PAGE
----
The photograph shows the back of the mirror. The other side is polished. If you use the mirror to reflect the sun onto a piece of white paper, you will see the image that is on the back of the mirror. In this example, the image is a dragon.

Made by Woodsetton Designworks Ltd, UK, www.woodsetton.co.uk. The Stanhope image is of the Mad Hatter’s Tea Party. A Stanhope lens is a very small lens which reveals an image when pointed towards a bright light and held very close to your eye. The pewter hat provides an amusing and convenient way of holding the lens. There is a great deal of information on the web for people who want to know more about Stanhope lenses.

A lithophane is an etched or molded artwork in very thin translucent porcelain that can only be seen clearly when back lit with a light source.The images here show the same lithophane lit from the back and from the front. Letters AdT on the lithophane confirm manufacture in the factory of Baron Alexis du Tremblay, Montreuil, Paris, France.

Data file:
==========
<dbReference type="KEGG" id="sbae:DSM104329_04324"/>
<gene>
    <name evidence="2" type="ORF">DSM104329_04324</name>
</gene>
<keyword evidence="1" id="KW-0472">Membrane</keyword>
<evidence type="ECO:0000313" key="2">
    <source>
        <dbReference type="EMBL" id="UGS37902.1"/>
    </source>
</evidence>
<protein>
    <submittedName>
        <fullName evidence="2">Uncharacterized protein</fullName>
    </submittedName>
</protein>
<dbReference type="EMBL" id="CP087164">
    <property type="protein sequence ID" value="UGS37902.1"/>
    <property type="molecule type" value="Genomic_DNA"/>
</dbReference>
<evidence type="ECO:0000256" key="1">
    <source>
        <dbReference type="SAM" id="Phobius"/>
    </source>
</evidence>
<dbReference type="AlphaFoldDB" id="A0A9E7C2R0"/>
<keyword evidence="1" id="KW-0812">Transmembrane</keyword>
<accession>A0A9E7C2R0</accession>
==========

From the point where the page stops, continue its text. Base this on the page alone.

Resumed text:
When a penny is placed in the slot, a young lady appears in the horizontal box on the right of the photograph, at which point the magician slices her through many times with a vicious looking sword. After a while the lady vanishes from the box and appears in the gold cage on the left. The illusion operates on the principle of Pepper’s Ghost. This machine, part of the Davenport Collection, was in extremely poor condition. It was renovated by engineer and magician Tony Middleton of Cambridge, with help from John Davenport and other friends in 2015. It is the belief of the restoration team that the coin-op was a prototype because of various design faults that would have made it unsuitable for commercial use. These faults have now been rectified. Roy Davenport is on the left and Tony Middleton on the right of the photograph.